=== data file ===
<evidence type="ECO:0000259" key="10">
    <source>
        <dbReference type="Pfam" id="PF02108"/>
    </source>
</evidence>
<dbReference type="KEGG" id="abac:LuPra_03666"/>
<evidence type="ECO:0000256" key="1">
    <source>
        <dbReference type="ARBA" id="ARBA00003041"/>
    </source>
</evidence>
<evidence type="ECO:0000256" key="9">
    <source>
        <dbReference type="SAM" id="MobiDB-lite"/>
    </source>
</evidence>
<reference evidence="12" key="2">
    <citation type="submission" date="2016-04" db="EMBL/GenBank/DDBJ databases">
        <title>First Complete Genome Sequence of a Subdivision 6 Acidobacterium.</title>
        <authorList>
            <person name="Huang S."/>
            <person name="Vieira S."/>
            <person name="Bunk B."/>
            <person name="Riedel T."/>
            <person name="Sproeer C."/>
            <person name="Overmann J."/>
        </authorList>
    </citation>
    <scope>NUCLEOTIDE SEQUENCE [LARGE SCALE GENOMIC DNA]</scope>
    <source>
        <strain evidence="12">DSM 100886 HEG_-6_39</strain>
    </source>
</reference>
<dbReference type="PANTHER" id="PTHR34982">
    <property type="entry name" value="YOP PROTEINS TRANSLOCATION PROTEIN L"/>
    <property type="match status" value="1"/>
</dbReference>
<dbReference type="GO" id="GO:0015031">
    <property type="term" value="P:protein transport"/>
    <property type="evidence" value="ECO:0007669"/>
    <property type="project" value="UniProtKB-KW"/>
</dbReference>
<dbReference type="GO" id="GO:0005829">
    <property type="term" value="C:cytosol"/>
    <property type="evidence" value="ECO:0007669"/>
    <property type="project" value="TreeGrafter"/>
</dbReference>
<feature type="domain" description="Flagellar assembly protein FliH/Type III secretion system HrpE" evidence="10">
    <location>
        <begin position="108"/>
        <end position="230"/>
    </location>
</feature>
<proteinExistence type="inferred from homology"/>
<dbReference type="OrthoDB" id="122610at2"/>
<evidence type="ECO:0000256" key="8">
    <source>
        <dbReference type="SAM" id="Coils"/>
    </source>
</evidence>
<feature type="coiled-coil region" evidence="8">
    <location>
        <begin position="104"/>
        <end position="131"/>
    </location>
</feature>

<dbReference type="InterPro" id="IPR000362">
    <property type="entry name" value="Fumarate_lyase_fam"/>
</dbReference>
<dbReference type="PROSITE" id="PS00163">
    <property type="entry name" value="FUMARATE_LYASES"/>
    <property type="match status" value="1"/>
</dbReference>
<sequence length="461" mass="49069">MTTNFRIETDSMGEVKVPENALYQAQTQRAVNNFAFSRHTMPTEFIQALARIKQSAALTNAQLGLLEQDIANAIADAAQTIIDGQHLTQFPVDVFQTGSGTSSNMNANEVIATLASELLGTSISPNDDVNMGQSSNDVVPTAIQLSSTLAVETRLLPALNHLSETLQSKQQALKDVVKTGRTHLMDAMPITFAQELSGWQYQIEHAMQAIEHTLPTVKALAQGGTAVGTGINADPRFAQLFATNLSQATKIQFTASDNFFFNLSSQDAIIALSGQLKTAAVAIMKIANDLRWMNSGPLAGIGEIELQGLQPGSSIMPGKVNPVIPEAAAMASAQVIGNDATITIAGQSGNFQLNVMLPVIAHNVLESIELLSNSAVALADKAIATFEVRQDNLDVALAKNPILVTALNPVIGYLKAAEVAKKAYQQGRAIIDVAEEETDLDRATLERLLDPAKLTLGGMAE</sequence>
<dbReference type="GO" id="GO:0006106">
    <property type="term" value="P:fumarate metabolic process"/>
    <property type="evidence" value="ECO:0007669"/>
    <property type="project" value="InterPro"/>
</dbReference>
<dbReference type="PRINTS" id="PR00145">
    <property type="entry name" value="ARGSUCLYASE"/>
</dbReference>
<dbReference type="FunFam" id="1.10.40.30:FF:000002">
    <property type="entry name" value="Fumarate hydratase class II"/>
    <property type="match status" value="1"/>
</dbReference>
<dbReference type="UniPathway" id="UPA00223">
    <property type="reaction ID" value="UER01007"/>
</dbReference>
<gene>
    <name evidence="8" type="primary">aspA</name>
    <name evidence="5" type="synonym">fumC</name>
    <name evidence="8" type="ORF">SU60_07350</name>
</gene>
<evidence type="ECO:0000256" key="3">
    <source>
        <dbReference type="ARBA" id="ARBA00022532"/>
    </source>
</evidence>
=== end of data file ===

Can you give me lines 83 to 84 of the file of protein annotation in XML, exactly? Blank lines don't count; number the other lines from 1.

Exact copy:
<dbReference type="FunFam" id="1.10.40.30:FF:000002">
    <property type="entry name" value="Fumarate hydratase class II"/>